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Although it’s still freezing outside, Supreme has already unveiled its warm weather range to the world, with a lookbook that lets us see all the items we won’t be able to buy because we’ll be beaten by bots. The highlights of Supreme SS18 include a number of pieces that have been described as “politically charged” – namely a hoodie bearing Martin Luther King’s image, a molotov cocktail pin and another hoodie with “illegal business controls America” printed on the back in the brand’s iconic Futura font.

But one man’s political statement is another’s cringey platitude and Supreme’s posturing has attracted snark, eyerolls and disdain – a reminder that any brand that tries to “get political” will probably get ridiculed for doing so. Politics is always divisive, but it’s particularly problematic when paired with fashion and there are very few brands that manage to take a stand without stumbling into a tone-deaf minefield of hypocrisy. This balancing act is so fraught with difficulties that clothing labels would be well advised to stay well clear of politics all together.

Supreme

The reasons for this are varied. First of all, there’s all the problematic aspects of the fashion industry, which make it an easy target for criticism: its objectification of women, elitism, shallow consumerism and the exploitation of third-world labour (although it should be noted that these are problems inherent to capitalism, rather than just fashion). Not only that, but sticking any sort of conviction or ideal onto a product cheapens it.

That’s the thing about genuine, unbreakable conviction: it can’t be sold because it is above the temptations of monetary reward. Someone who dies for democracy is a hero, but anyone who refuses to give up their iPhone to a gun-wielding mugger is a moron. By placing their ideals onto a product and then selling them, a brand immediately comes off as insincere: we can’t be sure if they’re driven by belief, or by profit.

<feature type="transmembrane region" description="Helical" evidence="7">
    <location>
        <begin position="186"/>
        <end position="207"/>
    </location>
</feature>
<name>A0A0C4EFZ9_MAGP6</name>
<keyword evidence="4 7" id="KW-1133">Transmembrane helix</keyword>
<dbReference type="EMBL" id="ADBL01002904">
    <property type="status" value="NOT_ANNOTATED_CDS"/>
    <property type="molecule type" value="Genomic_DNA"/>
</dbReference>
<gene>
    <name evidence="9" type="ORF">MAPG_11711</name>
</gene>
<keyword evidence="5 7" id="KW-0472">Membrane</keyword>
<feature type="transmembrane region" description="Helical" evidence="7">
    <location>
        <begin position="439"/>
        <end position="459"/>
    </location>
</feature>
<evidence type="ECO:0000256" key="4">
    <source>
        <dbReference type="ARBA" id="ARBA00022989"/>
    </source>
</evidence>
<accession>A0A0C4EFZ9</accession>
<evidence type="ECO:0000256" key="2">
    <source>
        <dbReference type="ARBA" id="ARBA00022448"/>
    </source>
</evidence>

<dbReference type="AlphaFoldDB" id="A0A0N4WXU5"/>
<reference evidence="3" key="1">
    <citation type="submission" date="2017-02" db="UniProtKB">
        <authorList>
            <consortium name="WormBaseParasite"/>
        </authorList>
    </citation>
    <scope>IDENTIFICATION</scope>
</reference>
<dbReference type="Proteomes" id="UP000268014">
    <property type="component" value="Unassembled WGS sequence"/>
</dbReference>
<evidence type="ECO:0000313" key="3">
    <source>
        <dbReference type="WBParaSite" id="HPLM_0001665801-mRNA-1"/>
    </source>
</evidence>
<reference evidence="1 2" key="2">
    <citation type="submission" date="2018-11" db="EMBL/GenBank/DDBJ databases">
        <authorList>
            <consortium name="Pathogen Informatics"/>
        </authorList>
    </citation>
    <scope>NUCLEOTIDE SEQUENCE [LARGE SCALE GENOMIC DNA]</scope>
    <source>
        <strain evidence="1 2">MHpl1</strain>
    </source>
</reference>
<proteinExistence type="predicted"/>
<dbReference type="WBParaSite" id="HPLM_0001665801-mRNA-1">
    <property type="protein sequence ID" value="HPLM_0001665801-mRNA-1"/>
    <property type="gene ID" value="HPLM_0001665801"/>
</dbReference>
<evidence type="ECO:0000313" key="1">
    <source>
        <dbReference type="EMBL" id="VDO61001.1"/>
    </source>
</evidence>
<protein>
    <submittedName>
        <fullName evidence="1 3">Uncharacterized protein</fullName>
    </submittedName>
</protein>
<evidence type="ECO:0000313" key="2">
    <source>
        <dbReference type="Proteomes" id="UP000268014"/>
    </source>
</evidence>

Fashion also tends to banalize complex issues. Last year, Dior stuck “We Should All Be Feminists” on a $710 T-shirt. With countless university courses, academic texts, books and essays devoted to feminist theory, what could Dior possibly contribute in t-shirt form that hasn’t been said already? What could Dior possibly stick on a t-shirt that has already been said without dumbing it down?

Fashion design is an aesthetic medium, not a theoretical one, and although it can explore ideas in a visually interesting way (Raf Simons’ recent FW18 collection for Calvin Klein is a prime example), it’s not very good at articulating those ideas with any sort of depth. By presenting them in an abstract, non-verbal form, those ideas risk being misconstrued: Dior followed up its aforementioned “feminist” t-shirts with ones that asked “why have there been no great women artists?” for Spring 2018. As much as this sounds like something Paris Hilton would say, it’s actually the title of an essay penned by feminist art historian Linda Nochlin in 1971. Stripping the essay down to its title robs it of intellectual substance and detaches it from its author. I’m sure Dior’s products were intended as a well-meaning tribute, but in the end they cheapen Nochlin’s politics and work.

The problem with branded attempts at political engagement is that in most cases they don’t go nearly far enough. Sticking “fuck the president” on a keychain, as Supreme did soon after Donald Trump’s election victory, is at best lazy and at worst cynical. If a brand puts out politicized products without engaging in any activism then they run the risk of being painted as callous profiteers.